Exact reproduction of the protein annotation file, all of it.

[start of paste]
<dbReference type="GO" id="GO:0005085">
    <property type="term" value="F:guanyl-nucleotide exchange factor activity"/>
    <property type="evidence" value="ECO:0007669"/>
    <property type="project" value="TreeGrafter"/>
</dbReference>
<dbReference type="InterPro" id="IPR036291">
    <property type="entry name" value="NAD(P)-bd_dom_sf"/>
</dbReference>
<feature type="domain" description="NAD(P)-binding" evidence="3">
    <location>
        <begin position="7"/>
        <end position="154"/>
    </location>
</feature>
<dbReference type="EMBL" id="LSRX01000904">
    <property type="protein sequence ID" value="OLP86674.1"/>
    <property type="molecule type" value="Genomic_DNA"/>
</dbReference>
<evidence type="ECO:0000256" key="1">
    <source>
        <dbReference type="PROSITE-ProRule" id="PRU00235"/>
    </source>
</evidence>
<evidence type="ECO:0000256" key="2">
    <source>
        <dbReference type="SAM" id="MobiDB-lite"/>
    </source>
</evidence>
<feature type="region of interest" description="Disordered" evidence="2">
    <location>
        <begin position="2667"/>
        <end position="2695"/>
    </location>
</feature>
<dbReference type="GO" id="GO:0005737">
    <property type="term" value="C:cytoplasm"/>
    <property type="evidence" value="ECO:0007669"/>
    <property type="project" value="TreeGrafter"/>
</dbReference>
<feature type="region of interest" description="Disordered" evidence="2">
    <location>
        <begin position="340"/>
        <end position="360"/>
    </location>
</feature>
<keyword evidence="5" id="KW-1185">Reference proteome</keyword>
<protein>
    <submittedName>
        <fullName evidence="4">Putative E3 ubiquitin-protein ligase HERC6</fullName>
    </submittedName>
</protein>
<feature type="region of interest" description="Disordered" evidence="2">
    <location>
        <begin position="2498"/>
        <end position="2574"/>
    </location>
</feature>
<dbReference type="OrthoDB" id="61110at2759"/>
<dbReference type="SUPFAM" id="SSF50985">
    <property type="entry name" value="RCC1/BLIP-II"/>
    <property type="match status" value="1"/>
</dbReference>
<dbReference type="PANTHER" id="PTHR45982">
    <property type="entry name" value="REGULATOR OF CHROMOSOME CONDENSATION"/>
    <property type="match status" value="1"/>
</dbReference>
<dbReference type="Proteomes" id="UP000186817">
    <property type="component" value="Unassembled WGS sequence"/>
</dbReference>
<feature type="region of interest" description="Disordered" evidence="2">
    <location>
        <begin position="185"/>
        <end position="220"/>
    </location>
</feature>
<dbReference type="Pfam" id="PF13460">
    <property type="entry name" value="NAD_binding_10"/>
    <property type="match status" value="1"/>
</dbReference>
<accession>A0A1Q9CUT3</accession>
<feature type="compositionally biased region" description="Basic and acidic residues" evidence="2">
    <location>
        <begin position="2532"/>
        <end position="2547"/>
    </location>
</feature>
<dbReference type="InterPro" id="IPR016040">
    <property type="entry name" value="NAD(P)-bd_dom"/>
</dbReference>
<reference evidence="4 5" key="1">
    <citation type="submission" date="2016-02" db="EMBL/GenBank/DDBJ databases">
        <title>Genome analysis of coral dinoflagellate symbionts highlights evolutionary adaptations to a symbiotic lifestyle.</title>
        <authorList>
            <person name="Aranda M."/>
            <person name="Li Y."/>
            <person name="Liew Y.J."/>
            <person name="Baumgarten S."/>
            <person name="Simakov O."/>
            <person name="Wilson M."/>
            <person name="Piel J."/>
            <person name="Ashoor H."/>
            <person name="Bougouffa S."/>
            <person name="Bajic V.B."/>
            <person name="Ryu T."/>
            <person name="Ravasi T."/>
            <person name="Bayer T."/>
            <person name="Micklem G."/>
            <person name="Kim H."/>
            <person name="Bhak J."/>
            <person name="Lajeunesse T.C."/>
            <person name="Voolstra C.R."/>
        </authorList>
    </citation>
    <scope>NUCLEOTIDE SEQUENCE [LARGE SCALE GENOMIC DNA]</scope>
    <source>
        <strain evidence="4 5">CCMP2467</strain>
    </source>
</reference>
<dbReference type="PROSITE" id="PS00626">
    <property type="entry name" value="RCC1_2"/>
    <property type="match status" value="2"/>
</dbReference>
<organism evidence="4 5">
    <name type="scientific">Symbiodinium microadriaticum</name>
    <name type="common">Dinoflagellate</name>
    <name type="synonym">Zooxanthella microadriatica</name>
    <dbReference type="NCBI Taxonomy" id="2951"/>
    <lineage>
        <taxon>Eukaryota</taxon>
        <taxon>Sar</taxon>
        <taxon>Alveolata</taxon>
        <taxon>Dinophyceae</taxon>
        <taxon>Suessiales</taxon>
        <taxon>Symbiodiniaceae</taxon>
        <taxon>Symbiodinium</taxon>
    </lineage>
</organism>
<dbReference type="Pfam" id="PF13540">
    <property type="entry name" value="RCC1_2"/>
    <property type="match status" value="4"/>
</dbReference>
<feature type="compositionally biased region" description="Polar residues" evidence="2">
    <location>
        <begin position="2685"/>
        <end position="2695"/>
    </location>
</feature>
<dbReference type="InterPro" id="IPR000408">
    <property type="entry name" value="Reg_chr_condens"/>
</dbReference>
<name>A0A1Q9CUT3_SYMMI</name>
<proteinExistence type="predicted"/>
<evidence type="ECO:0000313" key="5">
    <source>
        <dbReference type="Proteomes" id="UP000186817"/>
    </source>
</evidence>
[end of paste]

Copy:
<dbReference type="GO" id="GO:0005085">
    <property type="term" value="F:guanyl-nucleotide exchange factor activity"/>
    <property type="evidence" value="ECO:0007669"/>
    <property type="project" value="TreeGrafter"/>
</dbReference>
<dbReference type="InterPro" id="IPR036291">
    <property type="entry name" value="NAD(P)-bd_dom_sf"/>
</dbReference>
<feature type="domain" description="NAD(P)-binding" evidence="3">
    <location>
        <begin position="7"/>
        <end position="154"/>
    </location>
</feature>
<dbReference type="EMBL" id="LSRX01000904">
    <property type="protein sequence ID" value="OLP86674.1"/>
    <property type="molecule type" value="Genomic_DNA"/>
</dbReference>
<evidence type="ECO:0000256" key="1">
    <source>
        <dbReference type="PROSITE-ProRule" id="PRU00235"/>
    </source>
</evidence>
<evidence type="ECO:0000256" key="2">
    <source>
        <dbReference type="SAM" id="MobiDB-lite"/>
    </source>
</evidence>
<feature type="region of interest" description="Disordered" evidence="2">
    <location>
        <begin position="2667"/>
        <end position="2695"/>
    </location>
</feature>
<dbReference type="GO" id="GO:0005737">
    <property type="term" value="C:cytoplasm"/>
    <property type="evidence" value="ECO:0007669"/>
    <property type="project" value="TreeGrafter"/>
</dbReference>
<feature type="region of interest" description="Disordered" evidence="2">
    <location>
        <begin position="340"/>
        <end position="360"/>
    </location>
</feature>
<keyword evidence="5" id="KW-1185">Reference proteome</keyword>
<protein>
    <submittedName>
        <fullName evidence="4">Putative E3 ubiquitin-protein ligase HERC6</fullName>
    </submittedName>
</protein>
<feature type="region of interest" description="Disordered" evidence="2">
    <location>
        <begin position="2498"/>
        <end position="2574"/>
    </location>
</feature>
<dbReference type="OrthoDB" id="61110at2759"/>
<dbReference type="SUPFAM" id="SSF50985">
    <property type="entry name" value="RCC1/BLIP-II"/>
    <property type="match status" value="1"/>
</dbReference>
<dbReference type="PANTHER" id="PTHR45982">
    <property type="entry name" value="REGULATOR OF CHROMOSOME CONDENSATION"/>
    <property type="match status" value="1"/>
</dbReference>
<dbReference type="Proteomes" id="UP000186817">
    <property type="component" value="Unassembled WGS sequence"/>
</dbReference>
<feature type="region of interest" description="Disordered" evidence="2">
    <location>
        <begin position="185"/>
        <end position="220"/>
    </location>
</feature>
<dbReference type="Pfam" id="PF13460">
    <property type="entry name" value="NAD_binding_10"/>
    <property type="match status" value="1"/>
</dbReference>
<accession>A0A1Q9CUT3</accession>
<feature type="compositionally biased region" description="Basic and acidic residues" evidence="2">
    <location>
        <begin position="2532"/>
        <end position="2547"/>
    </location>
</feature>
<dbReference type="InterPro" id="IPR016040">
    <property type="entry name" value="NAD(P)-bd_dom"/>
</dbReference>
<reference evidence="4 5" key="1">
    <citation type="submission" date="2016-02" db="EMBL/GenBank/DDBJ databases">
        <title>Genome analysis of coral dinoflagellate symbionts highlights evolutionary adaptations to a symbiotic lifestyle.</title>
        <authorList>
            <person name="Aranda M."/>
            <person name="Li Y."/>
            <person name="Liew Y.J."/>
            <person name="Baumgarten S."/>
            <person name="Simakov O."/>
            <person name="Wilson M."/>
            <person name="Piel J."/>
            <person name="Ashoor H."/>
            <person name="Bougouffa S."/>
            <person name="Bajic V.B."/>
            <person name="Ryu T."/>
            <person name="Ravasi T."/>
            <person name="Bayer T."/>
            <person name="Micklem G."/>
            <person name="Kim H."/>
            <person name="Bhak J."/>
            <person name="Lajeunesse T.C."/>
            <person name="Voolstra C.R."/>
        </authorList>
    </citation>
    <scope>NUCLEOTIDE SEQUENCE [LARGE SCALE GENOMIC DNA]</scope>
    <source>
        <strain evidence="4 5">CCMP2467</strain>
    </source>
</reference>
<dbReference type="PROSITE" id="PS00626">
    <property type="entry name" value="RCC1_2"/>
    <property type="match status" value="2"/>
</dbReference>
<organism evidence="4 5">
    <name type="scientific">Symbiodinium microadriaticum</name>
    <name type="common">Dinoflagellate</name>
    <name type="synonym">Zooxanthella microadriatica</name>
    <dbReference type="NCBI Taxonomy" id="2951"/>
    <lineage>
        <taxon>Eukaryota</taxon>
        <taxon>Sar</taxon>
        <taxon>Alveolata</taxon>
        <taxon>Dinophyceae</taxon>
        <taxon>Suessiales</taxon>
        <taxon>Symbiodiniaceae</taxon>
        <taxon>Symbiodinium</taxon>
    </lineage>
</organism>
<dbReference type="Pfam" id="PF13540">
    <property type="entry name" value="RCC1_2"/>
    <property type="match status" value="4"/>
</dbReference>
<feature type="compositionally biased region" description="Polar residues" evidence="2">
    <location>
        <begin position="2685"/>
        <end position="2695"/>
    </location>
</feature>
<dbReference type="InterPro" id="IPR000408">
    <property type="entry name" value="Reg_chr_condens"/>
</dbReference>
<name>A0A1Q9CUT3_SYMMI</name>
<proteinExistence type="predicted"/>
<evidence type="ECO:0000313" key="5">
    <source>
        <dbReference type="Proteomes" id="UP000186817"/>
    </source>
</evidence>